Hard to see how this all ends well
The Trump era is the Universe’s way of teaching people to stop making predictions.
But I have to note one guess I may have gotten right.
“Beto isn’t your problem, Bloomberg is” — was my late 2018 case that fans of Bernie Sanders fixated on the candidacy of a former member of the House from Texas should be fixating on the billionaire most likely to deny the Senator the nomination instead.
Here’s where we are in early, early February 2020.
It’s hard to convey how unprecedented the Bloomberg campaign is at this point in the primary.
Though the former Mayor of NYC isn’t competing in the earliest caucus and primaries, he already has the spending and a campaign fit for a general election. He’s hired many of the best operatives in politics and is paying them incredible wages, promised through the end of the general election. And the person who seems to sense the effectiveness of Bloomberg’s efforts most is Donald Trump, who continually seems shaken by the actual billionaire’s ads.
I don’t need to go into why I oppose Bloomberg’s candidacy. Ok, I will. Stop and frisk. And despite my grudging respect for his success in fighting climate change and the tobacco lobby, Bloomberg has helped elect several awful Republicans — including Pat Toomey, George W. Bush and — despicably — Rick Snyder, right as the Snyder was in the middle of enabling the Flint Water Crisis.
But even my contempt contains a reminder that Bloomberg’s political operation knows how to win, even how to elect soulless drones with no personality — see: Rick Snyder.
His press machinery in Michigan is already far beyond any other presidential campaign. His team is even reaching out to small-time political podcasts — you can guess which one I mean — to offer surrogates as guests. No other campaign has even sent out a feeler.
And Ryan Grim of The Intercept offers several testimonials of Democratic voters being far more open to Bloomberg than many would think. And mayors around the country are leaping up to endorse the former Mayor of New York City, after he spent more than a decade helping nurture their development and fund their campaigns. And Bloomberg is producing policy that could fit in with a Democratic platform meant to win over the left flank.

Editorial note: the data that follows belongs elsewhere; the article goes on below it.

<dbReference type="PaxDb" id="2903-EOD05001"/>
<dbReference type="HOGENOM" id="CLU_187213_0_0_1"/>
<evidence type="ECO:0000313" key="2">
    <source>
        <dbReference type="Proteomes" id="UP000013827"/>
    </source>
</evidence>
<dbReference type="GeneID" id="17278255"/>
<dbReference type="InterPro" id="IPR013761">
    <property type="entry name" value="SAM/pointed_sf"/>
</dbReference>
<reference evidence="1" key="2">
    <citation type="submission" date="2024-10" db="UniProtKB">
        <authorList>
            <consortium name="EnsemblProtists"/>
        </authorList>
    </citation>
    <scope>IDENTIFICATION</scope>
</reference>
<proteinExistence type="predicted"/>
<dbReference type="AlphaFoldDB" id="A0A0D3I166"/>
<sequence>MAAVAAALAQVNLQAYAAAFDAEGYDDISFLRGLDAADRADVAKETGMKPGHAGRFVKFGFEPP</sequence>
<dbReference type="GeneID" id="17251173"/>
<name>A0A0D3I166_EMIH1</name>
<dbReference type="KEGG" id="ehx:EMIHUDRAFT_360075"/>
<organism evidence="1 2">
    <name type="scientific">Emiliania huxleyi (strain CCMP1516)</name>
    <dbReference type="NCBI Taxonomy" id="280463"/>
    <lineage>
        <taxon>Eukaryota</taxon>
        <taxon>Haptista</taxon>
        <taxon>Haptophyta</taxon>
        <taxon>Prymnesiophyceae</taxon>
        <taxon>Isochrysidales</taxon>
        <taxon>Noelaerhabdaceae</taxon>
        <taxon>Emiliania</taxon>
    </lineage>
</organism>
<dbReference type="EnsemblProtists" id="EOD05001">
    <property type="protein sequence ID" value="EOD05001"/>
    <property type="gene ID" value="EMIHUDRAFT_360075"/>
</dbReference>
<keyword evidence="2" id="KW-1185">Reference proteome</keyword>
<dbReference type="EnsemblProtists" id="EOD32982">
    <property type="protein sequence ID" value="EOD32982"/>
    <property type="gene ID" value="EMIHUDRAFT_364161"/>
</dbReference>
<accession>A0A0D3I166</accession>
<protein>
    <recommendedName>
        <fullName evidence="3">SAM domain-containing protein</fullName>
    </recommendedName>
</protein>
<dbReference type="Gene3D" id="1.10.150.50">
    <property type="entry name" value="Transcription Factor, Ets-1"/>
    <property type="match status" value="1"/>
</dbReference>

So here we are, heading into primary with Bernie Sanders likely to win Iowa and/or New Hampshire, damaging Joe Biden to a degree we can’t yet predict. Tom Steyer, another billionaire, has hollowed out Biden’s lead in South Carolina so much that the former vice president not likely to score a decisive win in any of the first four primaries, including Nevada. (He totally could! I’m not making predictions. ANYTHING COULD HAPPEN.)
The comes Super Tuesday — the target of most of the $300 million Bloomberg has already spent.
The Democratic establishment has to make a bet. You know they’re going to want to stop Bernie. But is Biden or Bloomberg a better bet? Biden has to worry about money. Bernie, who has created a small-donor cash machine, doesn’t. And Bloomberg, whose fortune is growing is faster than he can spend it, doesn’t either.
So we end up with a primary of Bernie v. the billionaire. Imagine a Democratic National Convention filled with Bernie delegates forced to nominate Bloomberg. Fun? Right?
How does this lead to a united Democratic Party? I have no idea.
So far Bloomberg’s wallet has pulled off some miracles. Could it soothe a bunch of Democratic Socialists who are closer to nominating their dream candidate than anyone could have ever imagined they might be?
Who the hell knows?
[Image by Gage Skidmore]